£128m health building contracts awarded in Scotland
Scotland accounted for more than half of the total value of medical and healthcare construction contracts awarded throughout the UK in June.
More than a quarter of industrial and education construction contracts were also signed in Scotland.
Analysts Barbour ABI said this further boosted the Scottish economy, which has now returned to pre-2008 levels.
The largest contract signed in Scotland during June was the £100m Macallan distillery on Speyside.
The report, Education and Market Construction, showed that the value of medical and healthcare construction contracts in Scotland totalled more than £128m in June.
This accounted for 54.5% of the overall contracts awarded for the sector UK-wide, an increase of 41.8% on June 2013.
They included the Neuro Science project at Edinburgh Royal Infirmary, which is worth £72m, and the £46m Ayrshire Central Hospital Mental Health Hospital contract.
Michael Dall, lead economist at Barbour ABI, said Scotland also accounted for 27.4% of industrial and 25.4% of education contracts in June, an increase of just over 20% on the same month in 2013.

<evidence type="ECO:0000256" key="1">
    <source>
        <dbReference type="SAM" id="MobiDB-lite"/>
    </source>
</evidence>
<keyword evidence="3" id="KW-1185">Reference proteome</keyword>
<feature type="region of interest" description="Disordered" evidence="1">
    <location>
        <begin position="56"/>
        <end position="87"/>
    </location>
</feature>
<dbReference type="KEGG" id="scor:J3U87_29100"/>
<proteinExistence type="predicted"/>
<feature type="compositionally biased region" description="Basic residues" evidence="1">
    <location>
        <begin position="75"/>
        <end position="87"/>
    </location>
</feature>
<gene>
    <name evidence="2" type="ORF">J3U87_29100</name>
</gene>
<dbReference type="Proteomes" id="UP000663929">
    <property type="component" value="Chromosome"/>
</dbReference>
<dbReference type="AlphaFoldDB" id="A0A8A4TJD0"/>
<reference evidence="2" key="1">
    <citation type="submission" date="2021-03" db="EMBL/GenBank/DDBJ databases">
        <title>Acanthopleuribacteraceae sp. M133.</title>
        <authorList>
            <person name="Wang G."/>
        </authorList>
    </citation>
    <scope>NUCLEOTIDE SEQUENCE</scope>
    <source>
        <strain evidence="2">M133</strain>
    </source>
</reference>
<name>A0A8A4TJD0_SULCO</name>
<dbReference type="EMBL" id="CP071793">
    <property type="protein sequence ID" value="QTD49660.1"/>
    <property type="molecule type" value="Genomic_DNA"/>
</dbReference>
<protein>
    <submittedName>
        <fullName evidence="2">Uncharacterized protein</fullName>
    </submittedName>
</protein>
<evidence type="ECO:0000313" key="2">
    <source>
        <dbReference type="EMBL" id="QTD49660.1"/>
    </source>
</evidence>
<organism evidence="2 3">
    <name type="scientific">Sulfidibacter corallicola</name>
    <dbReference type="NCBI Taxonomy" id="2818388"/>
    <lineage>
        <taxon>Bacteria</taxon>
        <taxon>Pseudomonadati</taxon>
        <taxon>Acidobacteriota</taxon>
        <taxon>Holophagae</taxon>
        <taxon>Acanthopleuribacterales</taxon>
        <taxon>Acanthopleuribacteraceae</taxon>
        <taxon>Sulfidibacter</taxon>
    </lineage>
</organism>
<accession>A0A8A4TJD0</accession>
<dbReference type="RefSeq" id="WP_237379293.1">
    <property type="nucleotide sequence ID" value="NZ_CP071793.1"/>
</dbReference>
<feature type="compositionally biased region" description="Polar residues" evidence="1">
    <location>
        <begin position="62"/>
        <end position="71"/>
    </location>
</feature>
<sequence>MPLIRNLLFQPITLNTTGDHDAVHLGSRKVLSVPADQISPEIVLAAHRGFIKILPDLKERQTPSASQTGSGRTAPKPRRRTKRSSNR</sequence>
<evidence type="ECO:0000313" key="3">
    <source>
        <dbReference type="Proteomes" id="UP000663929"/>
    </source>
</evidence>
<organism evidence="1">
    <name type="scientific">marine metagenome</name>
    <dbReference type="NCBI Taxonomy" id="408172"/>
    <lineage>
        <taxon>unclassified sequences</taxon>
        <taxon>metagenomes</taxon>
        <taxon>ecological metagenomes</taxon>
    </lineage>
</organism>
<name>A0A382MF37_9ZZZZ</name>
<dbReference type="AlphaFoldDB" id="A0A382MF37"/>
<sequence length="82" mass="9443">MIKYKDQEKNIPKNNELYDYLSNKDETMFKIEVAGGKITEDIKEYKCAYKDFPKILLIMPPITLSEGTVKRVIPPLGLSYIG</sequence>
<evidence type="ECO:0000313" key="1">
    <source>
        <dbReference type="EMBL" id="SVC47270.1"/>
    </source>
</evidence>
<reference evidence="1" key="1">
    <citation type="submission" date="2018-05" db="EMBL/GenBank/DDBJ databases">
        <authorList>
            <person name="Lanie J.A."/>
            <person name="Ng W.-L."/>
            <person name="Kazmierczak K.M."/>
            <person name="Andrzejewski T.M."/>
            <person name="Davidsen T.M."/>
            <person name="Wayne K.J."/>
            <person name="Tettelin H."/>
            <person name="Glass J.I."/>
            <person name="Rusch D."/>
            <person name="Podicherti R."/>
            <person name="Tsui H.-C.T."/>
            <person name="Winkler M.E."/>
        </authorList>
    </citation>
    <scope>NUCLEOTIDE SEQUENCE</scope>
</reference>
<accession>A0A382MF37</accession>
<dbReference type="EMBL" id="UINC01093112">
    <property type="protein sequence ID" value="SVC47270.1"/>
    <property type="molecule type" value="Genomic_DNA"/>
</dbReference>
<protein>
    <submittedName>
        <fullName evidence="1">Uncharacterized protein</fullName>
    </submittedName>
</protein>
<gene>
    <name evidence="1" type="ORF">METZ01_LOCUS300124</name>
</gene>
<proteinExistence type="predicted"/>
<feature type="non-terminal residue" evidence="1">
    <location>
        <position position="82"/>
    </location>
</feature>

He said: "The award of Scotland's Schools for the Future projects also gave education construction in Scotland a much-needed injection of investment in June, with state secondary schools the main types of project awarded.
"This should provide a further boost to the Scottish economy after yesterday's figures confirming output is now back above 2008 levels."
The Economic and Construction Market Review is a monthly report designed to give valuable insight into UK construction industry performance.
It is compiled from Barbour ABI's records of construction data for every UK planning application, and key indicators, such as the Office for National Statistics' Construction New Orders data.
The other big contracts awarded during June included the Nigg Energy Park in Easter Ross (£37m), Madras College in Fife (£40m) and three other secondary schools as part of the Scottish government's Schools for the Future project.